Imagine it: You’ve just opened your brand-new store. The floors are sparkling, the walls freshly painted, your outside sign brilliantly lit with neon, and beneath it is your tagline: Custom Apparel. You have a new Auto-clam Heat Press, shelves of fresh vinyl and a cutter just waiting to assist you on the way to greatness.
The door chimes as it swings open revealing your first customer. Elated, you offer them top notch customer service, and as they pay for their custom shirt, you realize that your dream has come true: You’re making money for something you like to do.
The customer gives you glowing referrals on your website, and soon orders start rolling in. Twenty-five shirts here, 50 shirts there, a few decals and tote bags. The orders keep on coming. Faster and faster.
Suddenly, you’re aware that your inbox has 15 new emails from customers who want custom designs from you, but you’re still working on that 50-shirt order for a local high school. You start jumping from one thing to the next just trying to get the emails answered and the shirts pressed and the customers in the shop tended to. Then, in the middle of all of this, the phone rings, and you try to keep composure as a customer explains in painfully slow detail exactly how they want their design. As soon as the call ends, a frustrating scream is heard somewhere in the shop. Oh, it’s from you.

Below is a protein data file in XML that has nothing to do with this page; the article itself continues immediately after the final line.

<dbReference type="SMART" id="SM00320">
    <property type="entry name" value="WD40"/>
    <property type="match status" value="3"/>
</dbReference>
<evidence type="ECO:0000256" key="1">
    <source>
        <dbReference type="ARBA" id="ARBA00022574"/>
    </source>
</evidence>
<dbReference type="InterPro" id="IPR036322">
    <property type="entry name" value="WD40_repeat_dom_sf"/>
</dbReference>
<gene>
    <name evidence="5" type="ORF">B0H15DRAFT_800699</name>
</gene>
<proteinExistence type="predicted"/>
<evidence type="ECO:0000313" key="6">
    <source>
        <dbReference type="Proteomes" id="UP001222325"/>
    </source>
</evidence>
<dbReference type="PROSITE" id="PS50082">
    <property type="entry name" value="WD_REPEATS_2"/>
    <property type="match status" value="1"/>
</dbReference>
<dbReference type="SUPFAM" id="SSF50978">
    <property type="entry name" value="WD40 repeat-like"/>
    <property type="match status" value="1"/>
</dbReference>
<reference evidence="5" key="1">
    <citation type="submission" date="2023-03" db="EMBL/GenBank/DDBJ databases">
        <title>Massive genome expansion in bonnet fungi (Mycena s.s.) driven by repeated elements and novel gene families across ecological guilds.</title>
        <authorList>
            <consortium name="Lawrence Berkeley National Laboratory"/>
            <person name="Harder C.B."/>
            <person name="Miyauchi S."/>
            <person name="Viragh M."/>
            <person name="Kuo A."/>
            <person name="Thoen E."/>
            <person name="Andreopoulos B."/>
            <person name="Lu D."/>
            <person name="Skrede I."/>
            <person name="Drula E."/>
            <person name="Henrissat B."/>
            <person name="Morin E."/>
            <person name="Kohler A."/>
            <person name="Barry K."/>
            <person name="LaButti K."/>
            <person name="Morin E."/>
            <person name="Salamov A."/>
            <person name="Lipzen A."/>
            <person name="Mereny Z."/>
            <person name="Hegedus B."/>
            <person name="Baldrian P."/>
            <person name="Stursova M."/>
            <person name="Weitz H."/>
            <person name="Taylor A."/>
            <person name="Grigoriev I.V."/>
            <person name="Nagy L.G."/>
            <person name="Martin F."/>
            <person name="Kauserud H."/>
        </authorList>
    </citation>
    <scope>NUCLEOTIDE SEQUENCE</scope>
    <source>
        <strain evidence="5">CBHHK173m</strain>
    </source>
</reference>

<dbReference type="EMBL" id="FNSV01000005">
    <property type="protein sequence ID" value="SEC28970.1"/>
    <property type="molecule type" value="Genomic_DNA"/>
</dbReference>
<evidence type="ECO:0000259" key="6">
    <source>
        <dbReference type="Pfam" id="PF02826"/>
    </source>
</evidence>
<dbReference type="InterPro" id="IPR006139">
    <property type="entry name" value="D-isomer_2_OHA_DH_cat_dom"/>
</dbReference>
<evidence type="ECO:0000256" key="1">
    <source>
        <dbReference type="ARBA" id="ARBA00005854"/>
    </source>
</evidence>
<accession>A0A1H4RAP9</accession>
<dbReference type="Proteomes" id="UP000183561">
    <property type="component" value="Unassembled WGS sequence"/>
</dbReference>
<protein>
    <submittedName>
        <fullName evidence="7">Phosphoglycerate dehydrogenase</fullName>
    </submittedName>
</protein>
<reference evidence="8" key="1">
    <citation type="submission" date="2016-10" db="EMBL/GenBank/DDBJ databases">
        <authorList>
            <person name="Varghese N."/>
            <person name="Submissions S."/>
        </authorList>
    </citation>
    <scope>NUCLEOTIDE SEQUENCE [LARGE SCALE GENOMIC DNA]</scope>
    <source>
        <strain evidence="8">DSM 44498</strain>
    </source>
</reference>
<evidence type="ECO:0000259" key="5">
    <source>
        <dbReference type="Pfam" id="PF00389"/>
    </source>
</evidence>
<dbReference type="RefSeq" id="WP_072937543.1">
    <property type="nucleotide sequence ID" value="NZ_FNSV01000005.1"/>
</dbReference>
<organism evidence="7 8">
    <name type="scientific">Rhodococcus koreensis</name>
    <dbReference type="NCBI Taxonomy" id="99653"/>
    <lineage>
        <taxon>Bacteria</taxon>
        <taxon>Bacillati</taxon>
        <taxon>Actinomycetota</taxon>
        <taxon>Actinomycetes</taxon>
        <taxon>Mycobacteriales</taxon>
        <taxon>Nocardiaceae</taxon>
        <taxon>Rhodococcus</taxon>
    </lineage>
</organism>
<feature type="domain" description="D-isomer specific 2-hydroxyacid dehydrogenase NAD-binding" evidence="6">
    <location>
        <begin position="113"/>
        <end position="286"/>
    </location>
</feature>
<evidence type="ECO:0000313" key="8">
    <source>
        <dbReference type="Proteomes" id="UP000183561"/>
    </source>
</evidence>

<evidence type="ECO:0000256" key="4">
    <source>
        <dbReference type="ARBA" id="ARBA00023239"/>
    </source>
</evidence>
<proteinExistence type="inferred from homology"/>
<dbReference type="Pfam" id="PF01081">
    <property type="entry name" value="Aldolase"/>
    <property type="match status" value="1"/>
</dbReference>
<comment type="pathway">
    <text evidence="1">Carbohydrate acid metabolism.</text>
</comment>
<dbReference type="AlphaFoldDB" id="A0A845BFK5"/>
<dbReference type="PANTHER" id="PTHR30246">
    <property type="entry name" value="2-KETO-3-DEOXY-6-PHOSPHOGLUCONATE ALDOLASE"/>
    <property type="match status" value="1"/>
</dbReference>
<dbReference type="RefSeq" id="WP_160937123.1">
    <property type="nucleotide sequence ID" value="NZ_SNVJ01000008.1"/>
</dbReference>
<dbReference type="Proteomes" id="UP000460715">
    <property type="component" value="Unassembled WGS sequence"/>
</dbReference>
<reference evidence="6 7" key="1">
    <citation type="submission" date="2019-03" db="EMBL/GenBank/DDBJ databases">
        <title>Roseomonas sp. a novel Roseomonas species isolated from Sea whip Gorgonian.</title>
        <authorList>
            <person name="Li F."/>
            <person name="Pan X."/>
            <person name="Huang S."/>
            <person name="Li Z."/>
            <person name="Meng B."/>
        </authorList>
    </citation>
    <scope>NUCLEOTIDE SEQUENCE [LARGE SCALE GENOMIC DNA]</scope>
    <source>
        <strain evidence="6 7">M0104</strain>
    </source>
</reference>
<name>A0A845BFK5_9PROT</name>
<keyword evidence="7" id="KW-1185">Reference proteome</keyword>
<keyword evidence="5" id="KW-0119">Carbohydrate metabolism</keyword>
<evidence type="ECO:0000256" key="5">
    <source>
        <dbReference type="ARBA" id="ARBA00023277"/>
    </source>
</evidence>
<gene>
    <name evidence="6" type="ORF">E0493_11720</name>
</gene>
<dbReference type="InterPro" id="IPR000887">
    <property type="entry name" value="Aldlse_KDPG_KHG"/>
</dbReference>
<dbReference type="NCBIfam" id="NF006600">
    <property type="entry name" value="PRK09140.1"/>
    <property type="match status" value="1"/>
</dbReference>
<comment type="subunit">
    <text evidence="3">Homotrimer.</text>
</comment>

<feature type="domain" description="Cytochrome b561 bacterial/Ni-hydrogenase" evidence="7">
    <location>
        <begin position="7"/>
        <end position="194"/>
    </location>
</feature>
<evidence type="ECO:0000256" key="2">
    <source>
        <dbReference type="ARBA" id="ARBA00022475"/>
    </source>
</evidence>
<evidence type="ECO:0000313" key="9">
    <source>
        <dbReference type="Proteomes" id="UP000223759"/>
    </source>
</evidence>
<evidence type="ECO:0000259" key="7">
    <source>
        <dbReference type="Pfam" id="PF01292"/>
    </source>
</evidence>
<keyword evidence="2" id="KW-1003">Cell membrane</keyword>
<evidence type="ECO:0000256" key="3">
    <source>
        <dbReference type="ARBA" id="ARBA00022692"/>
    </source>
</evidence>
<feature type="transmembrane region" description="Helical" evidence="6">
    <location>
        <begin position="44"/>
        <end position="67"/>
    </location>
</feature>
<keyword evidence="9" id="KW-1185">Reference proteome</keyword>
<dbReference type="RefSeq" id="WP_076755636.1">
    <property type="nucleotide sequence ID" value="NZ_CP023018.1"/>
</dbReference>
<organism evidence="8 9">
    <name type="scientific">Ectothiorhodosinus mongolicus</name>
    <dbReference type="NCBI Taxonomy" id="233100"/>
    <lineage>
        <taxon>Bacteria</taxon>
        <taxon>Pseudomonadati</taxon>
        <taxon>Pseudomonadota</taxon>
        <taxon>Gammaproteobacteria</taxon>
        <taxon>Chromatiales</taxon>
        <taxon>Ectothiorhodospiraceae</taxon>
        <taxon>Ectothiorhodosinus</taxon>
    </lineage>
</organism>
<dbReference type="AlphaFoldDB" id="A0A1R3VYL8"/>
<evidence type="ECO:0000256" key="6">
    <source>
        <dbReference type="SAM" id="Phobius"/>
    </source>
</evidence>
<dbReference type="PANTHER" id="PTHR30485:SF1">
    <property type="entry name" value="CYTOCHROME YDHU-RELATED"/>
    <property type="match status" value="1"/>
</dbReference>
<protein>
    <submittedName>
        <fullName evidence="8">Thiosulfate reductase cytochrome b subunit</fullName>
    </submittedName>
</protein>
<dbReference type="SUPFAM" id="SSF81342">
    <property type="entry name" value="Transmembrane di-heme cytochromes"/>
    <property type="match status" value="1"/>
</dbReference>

Calm down. Hopefully it hasn’t gotten that far. If it has, get some chocolate. In the meantime, I’m here to give you some tips on how you can avoid the frustrating screams, keep your sanity and make your shop run smoothly.